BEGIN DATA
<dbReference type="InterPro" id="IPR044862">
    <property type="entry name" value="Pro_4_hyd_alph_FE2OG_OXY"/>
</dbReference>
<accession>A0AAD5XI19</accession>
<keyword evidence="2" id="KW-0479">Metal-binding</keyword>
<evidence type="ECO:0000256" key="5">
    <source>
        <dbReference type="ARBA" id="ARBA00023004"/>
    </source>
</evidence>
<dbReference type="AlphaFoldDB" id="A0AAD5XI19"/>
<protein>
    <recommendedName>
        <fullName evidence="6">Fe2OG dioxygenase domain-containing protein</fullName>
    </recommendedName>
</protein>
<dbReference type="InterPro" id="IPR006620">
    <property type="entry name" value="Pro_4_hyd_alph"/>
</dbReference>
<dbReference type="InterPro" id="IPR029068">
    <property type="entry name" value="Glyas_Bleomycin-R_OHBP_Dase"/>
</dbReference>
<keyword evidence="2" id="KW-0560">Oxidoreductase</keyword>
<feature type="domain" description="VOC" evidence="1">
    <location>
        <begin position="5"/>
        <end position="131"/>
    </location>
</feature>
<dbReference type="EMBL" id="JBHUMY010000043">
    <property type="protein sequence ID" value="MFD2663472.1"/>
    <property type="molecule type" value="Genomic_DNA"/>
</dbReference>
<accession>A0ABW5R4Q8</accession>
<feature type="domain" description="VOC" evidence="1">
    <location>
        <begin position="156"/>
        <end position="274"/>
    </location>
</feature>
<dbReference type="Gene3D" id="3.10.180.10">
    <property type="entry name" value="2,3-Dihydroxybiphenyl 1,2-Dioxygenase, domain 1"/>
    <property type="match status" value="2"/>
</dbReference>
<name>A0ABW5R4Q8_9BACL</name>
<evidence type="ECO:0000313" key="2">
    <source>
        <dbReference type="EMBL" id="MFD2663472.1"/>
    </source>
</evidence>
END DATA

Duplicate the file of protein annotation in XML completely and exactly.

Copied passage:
<dbReference type="InterPro" id="IPR044862">
    <property type="entry name" value="Pro_4_hyd_alph_FE2OG_OXY"/>
</dbReference>
<accession>A0AAD5XI19</accession>
<keyword evidence="2" id="KW-0479">Metal-binding</keyword>
<evidence type="ECO:0000256" key="5">
    <source>
        <dbReference type="ARBA" id="ARBA00023004"/>
    </source>
</evidence>
<dbReference type="AlphaFoldDB" id="A0AAD5XI19"/>
<protein>
    <recommendedName>
        <fullName evidence="6">Fe2OG dioxygenase domain-containing protein</fullName>
    </recommendedName>
</protein>
<dbReference type="InterPro" id="IPR006620">
    <property type="entry name" value="Pro_4_hyd_alph"/>
</dbReference>
<dbReference type="InterPro" id="IPR029068">
    <property type="entry name" value="Glyas_Bleomycin-R_OHBP_Dase"/>
</dbReference>
<keyword evidence="2" id="KW-0560">Oxidoreductase</keyword>
<feature type="domain" description="VOC" evidence="1">
    <location>
        <begin position="5"/>
        <end position="131"/>
    </location>
</feature>
<dbReference type="EMBL" id="JBHUMY010000043">
    <property type="protein sequence ID" value="MFD2663472.1"/>
    <property type="molecule type" value="Genomic_DNA"/>
</dbReference>
<accession>A0ABW5R4Q8</accession>
<feature type="domain" description="VOC" evidence="1">
    <location>
        <begin position="156"/>
        <end position="274"/>
    </location>
</feature>
<dbReference type="Gene3D" id="3.10.180.10">
    <property type="entry name" value="2,3-Dihydroxybiphenyl 1,2-Dioxygenase, domain 1"/>
    <property type="match status" value="2"/>
</dbReference>
<name>A0ABW5R4Q8_9BACL</name>
<evidence type="ECO:0000313" key="2">
    <source>
        <dbReference type="EMBL" id="MFD2663472.1"/>
    </source>
</evidence>